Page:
If you missed it, read Part Five about Split.
We went to Zagreb by bus as for some reason our train had been cancelled. The landscape was mountainous most of the way, the vegetation sparse and there were many rocky outcrops. We drove through forested areas and long tunnels. As we approached Zagreb the land became more open and fertile.
Rather than hire an apartment, we had chosen to stay in a hotel here as it was close to the railway station so it was not too far to carry our backpacks. We enjoyed the cooked breakfasts (champagne included).
Zagreb, the capital of Croatia had a European vibe with its tall buildings, town squares, green spaces and statues. It is seen as a very affordable holiday destination by Europeans. Eating out here was much cheaper than in Dubrovnik. Our total dinner bill for a very substantial meal and two beers was under $30.
The main part of the town was very walkable but we had to watch out when crossing the streets for the trams which sped by at frequent intervals. As the weather was very hot it was a relief to be able to sit down for a while in one of the shady parks.
We walked through the only intact old town gate and found a tiny chapel inside, a place of pilgrimage as it holds a painting of the Virgin Mary, the patron saint of Zagreb.
And we visited the oldest pharmacy in Zagreb which was found in 1355 and was still operational.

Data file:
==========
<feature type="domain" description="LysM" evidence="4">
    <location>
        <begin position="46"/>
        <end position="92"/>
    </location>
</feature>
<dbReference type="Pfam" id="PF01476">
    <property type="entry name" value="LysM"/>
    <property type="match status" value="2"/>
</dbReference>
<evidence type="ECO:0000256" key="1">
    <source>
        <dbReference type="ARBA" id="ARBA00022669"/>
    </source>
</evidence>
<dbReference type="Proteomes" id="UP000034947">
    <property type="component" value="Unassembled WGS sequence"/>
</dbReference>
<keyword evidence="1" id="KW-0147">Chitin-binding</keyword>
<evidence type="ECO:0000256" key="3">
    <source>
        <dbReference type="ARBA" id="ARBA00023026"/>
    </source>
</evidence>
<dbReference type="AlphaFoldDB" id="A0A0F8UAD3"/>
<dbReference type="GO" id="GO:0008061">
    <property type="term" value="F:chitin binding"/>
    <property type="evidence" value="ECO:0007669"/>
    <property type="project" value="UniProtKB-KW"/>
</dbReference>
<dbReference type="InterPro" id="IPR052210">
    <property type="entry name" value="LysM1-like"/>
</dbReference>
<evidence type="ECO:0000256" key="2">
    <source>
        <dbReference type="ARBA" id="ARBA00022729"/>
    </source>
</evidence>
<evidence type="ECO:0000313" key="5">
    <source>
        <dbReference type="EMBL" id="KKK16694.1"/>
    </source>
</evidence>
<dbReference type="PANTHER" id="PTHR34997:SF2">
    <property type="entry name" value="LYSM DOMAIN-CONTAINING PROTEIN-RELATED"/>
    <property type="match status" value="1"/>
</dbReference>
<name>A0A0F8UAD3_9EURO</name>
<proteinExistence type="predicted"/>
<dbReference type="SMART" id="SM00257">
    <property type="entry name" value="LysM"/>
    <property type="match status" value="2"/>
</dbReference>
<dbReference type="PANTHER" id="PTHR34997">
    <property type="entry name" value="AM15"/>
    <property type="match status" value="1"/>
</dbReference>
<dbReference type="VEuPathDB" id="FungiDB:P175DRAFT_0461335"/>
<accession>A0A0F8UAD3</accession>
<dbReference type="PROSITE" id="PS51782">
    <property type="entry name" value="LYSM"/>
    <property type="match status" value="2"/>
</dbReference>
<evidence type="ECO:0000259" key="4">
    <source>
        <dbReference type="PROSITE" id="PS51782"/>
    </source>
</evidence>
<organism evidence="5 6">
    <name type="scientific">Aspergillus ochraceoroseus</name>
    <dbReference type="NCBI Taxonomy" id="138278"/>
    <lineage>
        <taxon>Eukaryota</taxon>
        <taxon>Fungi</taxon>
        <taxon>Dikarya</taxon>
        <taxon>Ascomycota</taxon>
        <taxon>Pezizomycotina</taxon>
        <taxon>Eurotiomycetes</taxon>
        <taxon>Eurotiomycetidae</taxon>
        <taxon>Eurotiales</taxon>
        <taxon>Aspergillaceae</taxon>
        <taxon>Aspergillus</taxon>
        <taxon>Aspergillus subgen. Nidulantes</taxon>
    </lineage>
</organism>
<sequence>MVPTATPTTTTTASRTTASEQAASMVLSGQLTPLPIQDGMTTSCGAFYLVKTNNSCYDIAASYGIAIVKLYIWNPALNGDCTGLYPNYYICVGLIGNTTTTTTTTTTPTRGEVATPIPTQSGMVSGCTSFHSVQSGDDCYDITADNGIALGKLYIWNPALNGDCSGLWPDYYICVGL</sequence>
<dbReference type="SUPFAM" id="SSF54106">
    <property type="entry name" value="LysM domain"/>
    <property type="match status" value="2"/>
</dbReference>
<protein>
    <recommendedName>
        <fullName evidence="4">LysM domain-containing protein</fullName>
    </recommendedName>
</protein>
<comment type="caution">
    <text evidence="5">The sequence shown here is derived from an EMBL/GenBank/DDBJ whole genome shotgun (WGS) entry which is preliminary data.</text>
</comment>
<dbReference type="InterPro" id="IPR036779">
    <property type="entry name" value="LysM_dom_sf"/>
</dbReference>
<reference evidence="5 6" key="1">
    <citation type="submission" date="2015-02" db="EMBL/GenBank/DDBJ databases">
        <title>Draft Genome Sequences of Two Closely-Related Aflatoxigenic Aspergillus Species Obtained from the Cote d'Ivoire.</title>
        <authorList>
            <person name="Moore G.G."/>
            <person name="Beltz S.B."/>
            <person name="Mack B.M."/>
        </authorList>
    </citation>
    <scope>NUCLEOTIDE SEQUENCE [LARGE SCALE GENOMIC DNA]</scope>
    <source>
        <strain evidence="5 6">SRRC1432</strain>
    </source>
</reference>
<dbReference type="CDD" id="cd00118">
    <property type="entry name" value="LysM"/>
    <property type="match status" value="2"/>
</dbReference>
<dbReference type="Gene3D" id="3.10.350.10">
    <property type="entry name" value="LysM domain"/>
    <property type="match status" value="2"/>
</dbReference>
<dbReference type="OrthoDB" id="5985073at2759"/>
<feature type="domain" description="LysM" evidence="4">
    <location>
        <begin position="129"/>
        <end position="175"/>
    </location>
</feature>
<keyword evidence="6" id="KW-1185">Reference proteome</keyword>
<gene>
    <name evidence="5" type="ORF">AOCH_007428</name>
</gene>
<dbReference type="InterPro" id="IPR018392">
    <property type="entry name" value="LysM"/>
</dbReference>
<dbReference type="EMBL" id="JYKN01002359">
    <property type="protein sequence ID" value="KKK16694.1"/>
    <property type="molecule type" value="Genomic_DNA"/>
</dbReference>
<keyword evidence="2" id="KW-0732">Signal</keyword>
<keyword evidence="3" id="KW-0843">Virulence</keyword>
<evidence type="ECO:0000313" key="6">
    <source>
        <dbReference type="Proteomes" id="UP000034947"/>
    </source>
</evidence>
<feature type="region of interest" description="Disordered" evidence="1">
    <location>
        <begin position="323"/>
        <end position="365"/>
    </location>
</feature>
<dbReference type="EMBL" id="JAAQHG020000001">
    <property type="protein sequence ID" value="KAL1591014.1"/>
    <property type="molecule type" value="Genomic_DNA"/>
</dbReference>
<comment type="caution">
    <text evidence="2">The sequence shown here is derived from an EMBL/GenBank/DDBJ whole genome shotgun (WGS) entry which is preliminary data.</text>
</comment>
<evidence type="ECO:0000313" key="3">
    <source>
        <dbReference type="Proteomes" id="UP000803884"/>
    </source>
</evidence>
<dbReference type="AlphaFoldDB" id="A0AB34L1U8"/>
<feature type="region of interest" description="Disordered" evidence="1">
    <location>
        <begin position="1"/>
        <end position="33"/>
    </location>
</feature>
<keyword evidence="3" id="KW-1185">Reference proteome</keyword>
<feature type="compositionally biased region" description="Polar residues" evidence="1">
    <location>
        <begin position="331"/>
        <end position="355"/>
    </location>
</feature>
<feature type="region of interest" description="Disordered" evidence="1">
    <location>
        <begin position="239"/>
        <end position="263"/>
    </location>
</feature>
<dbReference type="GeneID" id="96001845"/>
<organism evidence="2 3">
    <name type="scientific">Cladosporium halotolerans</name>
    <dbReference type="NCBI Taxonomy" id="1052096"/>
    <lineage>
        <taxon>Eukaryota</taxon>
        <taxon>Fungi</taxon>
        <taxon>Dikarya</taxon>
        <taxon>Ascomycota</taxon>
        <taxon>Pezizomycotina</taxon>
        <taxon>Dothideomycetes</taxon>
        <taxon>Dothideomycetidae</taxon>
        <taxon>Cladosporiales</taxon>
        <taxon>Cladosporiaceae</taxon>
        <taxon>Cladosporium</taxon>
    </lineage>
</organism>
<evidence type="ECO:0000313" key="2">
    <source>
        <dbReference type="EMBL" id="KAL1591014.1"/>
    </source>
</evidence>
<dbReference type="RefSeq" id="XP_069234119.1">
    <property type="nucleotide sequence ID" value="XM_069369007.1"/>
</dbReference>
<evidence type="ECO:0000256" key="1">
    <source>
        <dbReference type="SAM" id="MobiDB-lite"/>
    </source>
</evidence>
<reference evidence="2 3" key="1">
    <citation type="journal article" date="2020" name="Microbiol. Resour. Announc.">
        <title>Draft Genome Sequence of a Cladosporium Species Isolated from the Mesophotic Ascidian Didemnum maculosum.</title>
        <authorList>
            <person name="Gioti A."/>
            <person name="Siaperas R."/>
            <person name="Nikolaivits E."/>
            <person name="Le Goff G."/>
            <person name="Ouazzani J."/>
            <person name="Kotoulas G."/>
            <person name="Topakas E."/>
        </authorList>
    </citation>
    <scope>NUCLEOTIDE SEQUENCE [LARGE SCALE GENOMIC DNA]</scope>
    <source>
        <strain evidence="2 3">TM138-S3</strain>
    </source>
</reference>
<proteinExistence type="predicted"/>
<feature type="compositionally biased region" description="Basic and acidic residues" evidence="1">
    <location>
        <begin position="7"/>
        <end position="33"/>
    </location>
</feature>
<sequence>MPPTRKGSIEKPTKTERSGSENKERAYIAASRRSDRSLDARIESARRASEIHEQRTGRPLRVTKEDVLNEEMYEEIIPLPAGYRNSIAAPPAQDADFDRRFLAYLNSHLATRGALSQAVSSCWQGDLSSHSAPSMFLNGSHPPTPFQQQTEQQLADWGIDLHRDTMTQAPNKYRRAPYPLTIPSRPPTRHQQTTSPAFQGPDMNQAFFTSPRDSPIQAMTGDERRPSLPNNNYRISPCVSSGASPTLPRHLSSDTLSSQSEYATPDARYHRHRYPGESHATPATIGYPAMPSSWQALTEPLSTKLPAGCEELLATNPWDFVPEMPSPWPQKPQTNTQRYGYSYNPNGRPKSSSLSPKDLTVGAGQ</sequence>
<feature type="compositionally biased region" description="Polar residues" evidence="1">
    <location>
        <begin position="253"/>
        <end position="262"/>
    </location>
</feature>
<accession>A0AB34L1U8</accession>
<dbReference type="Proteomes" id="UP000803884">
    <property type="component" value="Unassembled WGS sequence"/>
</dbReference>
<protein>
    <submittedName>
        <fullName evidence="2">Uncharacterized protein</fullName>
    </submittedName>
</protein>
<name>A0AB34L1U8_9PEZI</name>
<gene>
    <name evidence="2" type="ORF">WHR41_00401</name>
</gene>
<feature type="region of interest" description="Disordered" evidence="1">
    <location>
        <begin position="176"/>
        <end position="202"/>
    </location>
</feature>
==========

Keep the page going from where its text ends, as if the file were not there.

I love markets and Zagreb is famous for them. They are always vibrant, colourful, and provide a great opportunity to sample some of the local produce and find some affordable handmade gifts. The Central market was very extensive, with lots of fresh fruit and vegetables, local honey and arts and crafts.
Throughout Croatia we had been on a mission to track down some Paski Sir (from the Island of Pag) sheep’s milk cheese which our son had tasted here years ago and highly recommended. And we found some at the market at last, very tasty and slightly crumbly.
The old part of the city is divided into Gorniji Grad/Upper Town and Donji Grad/Down Town. They are linked by a short funicular ride but it was being repaired. So there were more steps to climb! Oh well, we were used to it by now.
We visited two museums in the Upper Town. The Museum of Broken Relationships was full of personal reminiscences and momentos of relationships which had ended. Some were funny but many others were tragic. It was a real tear jerker, but something we hadn’t seen elsewhere.
More to my liking was the Museum of Naïve Art containing the works of self-taught artists from about 100 years ago. Many were of wintry scenes. This was the time of year when peasants could take time out from their hard labour to paint.
Downtown we visited the Modern Gallery of Art which was conveniently located in the centre of the city in an old palace. It gave us an outstanding overview of paintings and sculptures by Croatian artists of the 19th and 20th Centuries (pre-World War Two) many showing the influence of artists from other European countries such as Spain and France.
Two days in Zagreb was all too short. But our three weeks in Croatia were over and it was time to leave for our next destination, Salzburg, taking with us many special memories.
By Lyn Potter
Parent and grandparent, Avid traveller, writer & passionate home cook